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Sunday, 14 April 2013

A Quick Morning Walk At Venus Drive (13 Apr 2013)

After running some errand in the morning, it was already 10 am plus. Nevertheless I decided to go to Venus Drive to hopefully catch some beetle actions there. The place was pretty dry due to the dry and hot week before.

The first beetle that caught my eyes was this Spiny Leaf Beetle (Dicladispa armigera). Focusing this small beetle was a challenge especially in the non-stop breeze. I only managed to take a few shots before it flew off.

The next beetle was a surprise as I didn't expect to find a Fungus Beetle (Eumorphus quadriguttatus quadriguttatus) in the late morning.

Near to the Fungus Beetle was this tiny (<2 mm) beetle. Small but beautiful.

On a near-by tree trunk was this lone beetle larvae.

Moving into a slightly shaded area, I found this beetle. It is about 3mm in size and looked like a Net-winged Beetle.

Near to the Net-winged Beetle was a tree that has quite a large patch of moss growing on it. Hiding among the moss was this 2mm beetle.

My first Leaf Beetle (Lema rufotestacea) for the day.

Moving further into the trail, I came across this hyperactive Tumbling Flower Beetle (Glipa Malaccana). It only came to rest for a moment when it met another Tumbling Flower Beetle.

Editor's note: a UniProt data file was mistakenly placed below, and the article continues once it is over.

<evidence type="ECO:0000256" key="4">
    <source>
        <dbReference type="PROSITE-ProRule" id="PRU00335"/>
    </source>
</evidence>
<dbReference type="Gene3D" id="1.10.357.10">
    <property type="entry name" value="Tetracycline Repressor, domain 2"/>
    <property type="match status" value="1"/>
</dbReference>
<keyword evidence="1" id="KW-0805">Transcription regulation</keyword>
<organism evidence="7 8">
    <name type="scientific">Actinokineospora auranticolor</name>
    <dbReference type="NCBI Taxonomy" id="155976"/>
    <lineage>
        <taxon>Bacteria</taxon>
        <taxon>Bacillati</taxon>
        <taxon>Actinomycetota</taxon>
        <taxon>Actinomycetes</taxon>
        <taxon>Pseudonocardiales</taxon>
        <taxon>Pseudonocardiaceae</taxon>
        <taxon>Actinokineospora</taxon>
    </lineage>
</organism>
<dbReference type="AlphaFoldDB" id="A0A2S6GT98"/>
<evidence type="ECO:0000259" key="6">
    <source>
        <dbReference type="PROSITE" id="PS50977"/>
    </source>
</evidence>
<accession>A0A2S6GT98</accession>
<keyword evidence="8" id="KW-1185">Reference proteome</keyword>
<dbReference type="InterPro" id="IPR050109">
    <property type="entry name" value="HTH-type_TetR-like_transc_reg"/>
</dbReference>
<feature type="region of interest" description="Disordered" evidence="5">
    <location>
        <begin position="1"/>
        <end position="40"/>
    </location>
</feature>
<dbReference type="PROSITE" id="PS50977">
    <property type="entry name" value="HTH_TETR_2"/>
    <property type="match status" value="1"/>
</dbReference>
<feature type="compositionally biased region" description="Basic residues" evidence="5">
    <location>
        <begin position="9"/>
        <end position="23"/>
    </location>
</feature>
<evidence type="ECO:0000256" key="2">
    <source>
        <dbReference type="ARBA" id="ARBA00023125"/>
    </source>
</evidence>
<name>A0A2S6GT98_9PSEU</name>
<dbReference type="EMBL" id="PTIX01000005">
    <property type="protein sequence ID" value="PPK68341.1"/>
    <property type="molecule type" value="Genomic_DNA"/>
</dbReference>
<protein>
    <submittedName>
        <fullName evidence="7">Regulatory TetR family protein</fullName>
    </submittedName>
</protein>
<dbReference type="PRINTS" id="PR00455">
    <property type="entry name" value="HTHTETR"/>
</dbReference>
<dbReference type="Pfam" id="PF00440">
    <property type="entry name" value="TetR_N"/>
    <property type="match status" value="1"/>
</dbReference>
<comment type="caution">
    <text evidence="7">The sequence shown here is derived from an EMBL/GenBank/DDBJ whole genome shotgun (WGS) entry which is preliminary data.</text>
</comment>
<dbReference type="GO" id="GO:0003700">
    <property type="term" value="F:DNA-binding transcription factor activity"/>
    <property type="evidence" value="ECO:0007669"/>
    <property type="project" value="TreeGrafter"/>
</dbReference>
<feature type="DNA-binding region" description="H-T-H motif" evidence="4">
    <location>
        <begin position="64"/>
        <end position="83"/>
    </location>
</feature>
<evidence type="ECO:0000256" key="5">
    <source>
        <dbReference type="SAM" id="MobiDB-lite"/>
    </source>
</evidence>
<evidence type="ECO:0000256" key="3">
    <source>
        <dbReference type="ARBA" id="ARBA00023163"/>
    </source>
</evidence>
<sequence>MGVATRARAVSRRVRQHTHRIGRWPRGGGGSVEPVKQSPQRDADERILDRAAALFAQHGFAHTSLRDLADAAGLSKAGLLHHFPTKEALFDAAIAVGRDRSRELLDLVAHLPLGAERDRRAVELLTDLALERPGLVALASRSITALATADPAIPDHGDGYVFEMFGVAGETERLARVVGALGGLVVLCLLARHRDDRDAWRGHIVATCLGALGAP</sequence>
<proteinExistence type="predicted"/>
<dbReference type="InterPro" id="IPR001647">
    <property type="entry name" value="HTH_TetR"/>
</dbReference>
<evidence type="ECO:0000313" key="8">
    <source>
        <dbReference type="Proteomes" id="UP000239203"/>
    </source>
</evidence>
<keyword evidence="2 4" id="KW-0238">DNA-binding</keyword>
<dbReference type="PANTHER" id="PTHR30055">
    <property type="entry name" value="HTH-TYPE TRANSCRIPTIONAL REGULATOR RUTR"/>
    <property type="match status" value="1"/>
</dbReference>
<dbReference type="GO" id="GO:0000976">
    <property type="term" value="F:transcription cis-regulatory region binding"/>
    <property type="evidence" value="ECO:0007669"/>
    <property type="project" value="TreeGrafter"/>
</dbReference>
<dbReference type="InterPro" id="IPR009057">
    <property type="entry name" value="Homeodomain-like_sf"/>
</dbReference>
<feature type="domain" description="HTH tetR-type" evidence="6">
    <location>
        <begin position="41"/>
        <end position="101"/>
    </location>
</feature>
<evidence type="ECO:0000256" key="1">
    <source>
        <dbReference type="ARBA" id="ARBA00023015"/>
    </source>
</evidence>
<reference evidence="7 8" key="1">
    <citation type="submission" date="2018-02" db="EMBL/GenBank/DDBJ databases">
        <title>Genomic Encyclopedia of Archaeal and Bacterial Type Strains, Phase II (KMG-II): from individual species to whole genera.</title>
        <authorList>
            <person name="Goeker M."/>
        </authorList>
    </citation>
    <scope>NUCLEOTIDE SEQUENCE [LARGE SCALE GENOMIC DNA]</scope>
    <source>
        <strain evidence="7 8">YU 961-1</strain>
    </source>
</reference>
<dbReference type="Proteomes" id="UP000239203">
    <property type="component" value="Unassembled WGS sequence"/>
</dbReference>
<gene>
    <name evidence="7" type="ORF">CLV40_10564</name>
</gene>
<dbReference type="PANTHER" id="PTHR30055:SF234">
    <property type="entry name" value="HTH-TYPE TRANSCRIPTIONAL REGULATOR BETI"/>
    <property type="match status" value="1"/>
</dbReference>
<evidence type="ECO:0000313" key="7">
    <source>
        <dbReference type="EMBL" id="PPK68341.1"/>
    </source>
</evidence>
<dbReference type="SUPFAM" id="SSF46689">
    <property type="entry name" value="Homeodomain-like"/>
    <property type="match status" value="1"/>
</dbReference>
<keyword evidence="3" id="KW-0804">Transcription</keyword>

The sun was almost at its highest and the heat was getting intense. Just when I was thinking to myself that there should not be any beetles in the open, there flew this lovely metallic blue Leaf Beetle. Another hyperactive fellow like the rest.

Moving on, I came to a tree which I termed as snow-flake tree. The reason for calling it this name is because of the tiny wood dust that drift down from the top of the tree. The wood dust is likely to be caused by some wood boring beetles.

Hiding in the shade at the base of the tree was this Fungus Beetle. At a glance, it looked very much like the earlier Fungus Beetle (Eumorphus quadriguttatus quadriguttatus), but upon closer examination, it seemed to be a different Fungus Beetle.

Along the track there was a big fallen tree, overgrown with different types of fungus mushrooms. Resting on a piece of dead leaf on the tree log was this Fungus Beetle (Eumorphus politus). I particularly like like the shape of the elytra of this Fungus Beetle.

It was almost at the end of the trail that I came across this 2 mm beetle. It was tough photographing this beetle in the breeze. Pardon the quality of the photograph as I almost gave up taking any photograph of this beetle in the non-stop breeze.

The highlight of the trip came almost at the end of the trip. I happened to past by the Fungus Beetle Paradise spot and decided to check it, but knowing in my heart that I will unlikely to find Fungus Beetles in the hot noonday sun.

I am glad that I did as the detour gave me a chance to photograph this small (4 mm) lovely Fungus Beetle.

Although the trip was a short one, it was still a fruitful one especially because of finding two Fungus Beetles that I have not come across previously.